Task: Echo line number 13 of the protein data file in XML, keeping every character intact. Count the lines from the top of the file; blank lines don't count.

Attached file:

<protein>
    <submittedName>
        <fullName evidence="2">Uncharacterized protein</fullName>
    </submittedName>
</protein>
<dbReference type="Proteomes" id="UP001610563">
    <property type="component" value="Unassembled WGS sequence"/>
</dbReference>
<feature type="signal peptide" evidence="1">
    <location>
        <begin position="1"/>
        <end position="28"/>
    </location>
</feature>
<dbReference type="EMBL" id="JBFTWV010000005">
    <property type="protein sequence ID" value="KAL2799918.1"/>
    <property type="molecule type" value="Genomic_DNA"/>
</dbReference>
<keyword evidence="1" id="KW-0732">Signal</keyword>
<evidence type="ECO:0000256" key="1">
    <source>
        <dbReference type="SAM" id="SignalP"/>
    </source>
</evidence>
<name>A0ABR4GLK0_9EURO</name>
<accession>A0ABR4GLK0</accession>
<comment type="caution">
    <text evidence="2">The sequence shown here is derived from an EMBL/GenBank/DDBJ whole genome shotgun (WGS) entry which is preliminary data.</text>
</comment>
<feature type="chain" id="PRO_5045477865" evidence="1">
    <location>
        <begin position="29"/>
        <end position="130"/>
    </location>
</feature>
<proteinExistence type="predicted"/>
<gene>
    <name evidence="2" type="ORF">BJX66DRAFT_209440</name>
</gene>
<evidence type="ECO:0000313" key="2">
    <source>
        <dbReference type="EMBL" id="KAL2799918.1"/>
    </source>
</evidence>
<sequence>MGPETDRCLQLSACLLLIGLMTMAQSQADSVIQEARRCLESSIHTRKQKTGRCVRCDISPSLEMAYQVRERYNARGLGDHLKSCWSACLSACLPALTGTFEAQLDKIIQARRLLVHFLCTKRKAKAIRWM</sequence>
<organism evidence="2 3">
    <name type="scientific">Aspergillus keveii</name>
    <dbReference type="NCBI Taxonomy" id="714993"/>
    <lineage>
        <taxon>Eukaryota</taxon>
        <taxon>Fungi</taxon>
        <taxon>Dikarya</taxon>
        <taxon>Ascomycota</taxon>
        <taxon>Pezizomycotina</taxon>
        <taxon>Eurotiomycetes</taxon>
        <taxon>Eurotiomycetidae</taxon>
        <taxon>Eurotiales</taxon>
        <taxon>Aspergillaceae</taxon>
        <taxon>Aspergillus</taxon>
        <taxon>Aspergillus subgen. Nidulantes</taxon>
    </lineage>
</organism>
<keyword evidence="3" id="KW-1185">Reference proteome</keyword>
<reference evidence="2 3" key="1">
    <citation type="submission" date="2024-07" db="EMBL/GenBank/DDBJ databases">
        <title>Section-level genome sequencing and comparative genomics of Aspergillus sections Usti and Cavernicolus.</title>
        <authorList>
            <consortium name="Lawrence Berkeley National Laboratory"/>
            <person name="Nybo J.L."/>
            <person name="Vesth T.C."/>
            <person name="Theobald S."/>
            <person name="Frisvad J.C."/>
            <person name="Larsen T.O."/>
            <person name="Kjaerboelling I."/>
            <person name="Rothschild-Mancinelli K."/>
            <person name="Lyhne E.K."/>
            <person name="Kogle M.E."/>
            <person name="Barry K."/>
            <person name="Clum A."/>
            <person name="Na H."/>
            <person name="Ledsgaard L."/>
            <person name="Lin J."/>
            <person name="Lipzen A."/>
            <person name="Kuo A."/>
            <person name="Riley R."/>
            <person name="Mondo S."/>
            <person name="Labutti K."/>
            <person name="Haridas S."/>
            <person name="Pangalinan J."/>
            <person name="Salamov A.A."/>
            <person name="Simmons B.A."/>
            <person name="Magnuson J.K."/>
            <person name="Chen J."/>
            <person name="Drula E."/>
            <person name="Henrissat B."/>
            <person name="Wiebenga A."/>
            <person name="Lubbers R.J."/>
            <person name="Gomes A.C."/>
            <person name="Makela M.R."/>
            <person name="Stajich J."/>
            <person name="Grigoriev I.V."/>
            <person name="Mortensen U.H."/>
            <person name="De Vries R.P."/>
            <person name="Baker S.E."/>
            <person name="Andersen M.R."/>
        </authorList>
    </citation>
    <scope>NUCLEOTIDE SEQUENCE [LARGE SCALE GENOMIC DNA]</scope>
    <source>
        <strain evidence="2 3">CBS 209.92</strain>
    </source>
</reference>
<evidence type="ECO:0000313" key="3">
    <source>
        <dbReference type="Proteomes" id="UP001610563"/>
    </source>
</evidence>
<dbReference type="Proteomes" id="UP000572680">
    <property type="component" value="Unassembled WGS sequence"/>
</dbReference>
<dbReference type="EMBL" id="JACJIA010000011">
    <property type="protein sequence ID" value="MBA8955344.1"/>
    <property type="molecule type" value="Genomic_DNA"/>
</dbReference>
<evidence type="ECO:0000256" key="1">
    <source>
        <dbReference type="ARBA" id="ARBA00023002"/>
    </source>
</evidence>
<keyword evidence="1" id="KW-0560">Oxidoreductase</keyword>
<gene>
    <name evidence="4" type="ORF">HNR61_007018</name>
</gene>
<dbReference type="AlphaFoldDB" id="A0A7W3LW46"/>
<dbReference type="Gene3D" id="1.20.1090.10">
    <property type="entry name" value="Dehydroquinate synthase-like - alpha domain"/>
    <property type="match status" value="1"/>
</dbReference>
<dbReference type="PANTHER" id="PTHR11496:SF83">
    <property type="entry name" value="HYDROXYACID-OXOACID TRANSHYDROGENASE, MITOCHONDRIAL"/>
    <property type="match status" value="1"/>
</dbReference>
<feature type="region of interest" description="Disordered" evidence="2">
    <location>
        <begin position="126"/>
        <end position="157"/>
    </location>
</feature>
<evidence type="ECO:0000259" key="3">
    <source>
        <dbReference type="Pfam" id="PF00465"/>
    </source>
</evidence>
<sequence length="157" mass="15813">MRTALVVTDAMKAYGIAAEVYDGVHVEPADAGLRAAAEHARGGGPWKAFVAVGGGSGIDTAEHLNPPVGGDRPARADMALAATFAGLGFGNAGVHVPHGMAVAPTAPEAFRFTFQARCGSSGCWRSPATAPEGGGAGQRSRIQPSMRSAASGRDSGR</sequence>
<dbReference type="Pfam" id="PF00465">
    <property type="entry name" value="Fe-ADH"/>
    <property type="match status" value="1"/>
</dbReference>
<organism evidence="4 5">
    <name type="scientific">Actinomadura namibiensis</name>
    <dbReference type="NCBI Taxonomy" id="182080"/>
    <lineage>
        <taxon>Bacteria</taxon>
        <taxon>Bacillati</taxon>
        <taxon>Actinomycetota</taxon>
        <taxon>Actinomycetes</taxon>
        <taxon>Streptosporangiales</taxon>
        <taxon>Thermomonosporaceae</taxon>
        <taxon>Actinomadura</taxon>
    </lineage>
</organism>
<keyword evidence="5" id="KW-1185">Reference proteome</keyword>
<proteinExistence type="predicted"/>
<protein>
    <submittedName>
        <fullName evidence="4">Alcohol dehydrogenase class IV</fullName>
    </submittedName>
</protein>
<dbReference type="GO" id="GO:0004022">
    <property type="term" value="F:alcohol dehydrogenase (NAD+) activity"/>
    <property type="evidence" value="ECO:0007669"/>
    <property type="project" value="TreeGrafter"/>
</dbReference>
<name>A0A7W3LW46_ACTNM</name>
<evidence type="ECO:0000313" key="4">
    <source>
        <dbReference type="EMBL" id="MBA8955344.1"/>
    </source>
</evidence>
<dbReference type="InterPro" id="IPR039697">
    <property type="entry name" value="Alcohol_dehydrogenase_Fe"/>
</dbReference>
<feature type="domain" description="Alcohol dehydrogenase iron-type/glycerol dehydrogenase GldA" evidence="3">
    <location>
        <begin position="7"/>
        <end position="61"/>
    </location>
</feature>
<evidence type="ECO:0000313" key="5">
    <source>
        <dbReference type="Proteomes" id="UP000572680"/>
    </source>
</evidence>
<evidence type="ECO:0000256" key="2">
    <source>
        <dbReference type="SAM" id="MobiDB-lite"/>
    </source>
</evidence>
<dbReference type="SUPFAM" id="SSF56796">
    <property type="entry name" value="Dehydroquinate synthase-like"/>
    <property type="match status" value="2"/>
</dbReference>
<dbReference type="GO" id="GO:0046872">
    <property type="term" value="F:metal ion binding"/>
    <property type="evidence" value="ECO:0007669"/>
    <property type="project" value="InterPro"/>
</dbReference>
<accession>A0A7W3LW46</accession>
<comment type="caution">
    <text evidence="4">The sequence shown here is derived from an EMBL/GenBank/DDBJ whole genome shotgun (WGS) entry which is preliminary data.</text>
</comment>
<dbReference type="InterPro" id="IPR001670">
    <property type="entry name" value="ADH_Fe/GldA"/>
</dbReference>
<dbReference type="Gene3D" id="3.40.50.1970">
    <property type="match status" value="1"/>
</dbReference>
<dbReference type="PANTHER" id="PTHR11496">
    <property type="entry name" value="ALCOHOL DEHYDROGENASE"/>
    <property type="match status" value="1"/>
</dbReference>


    </location>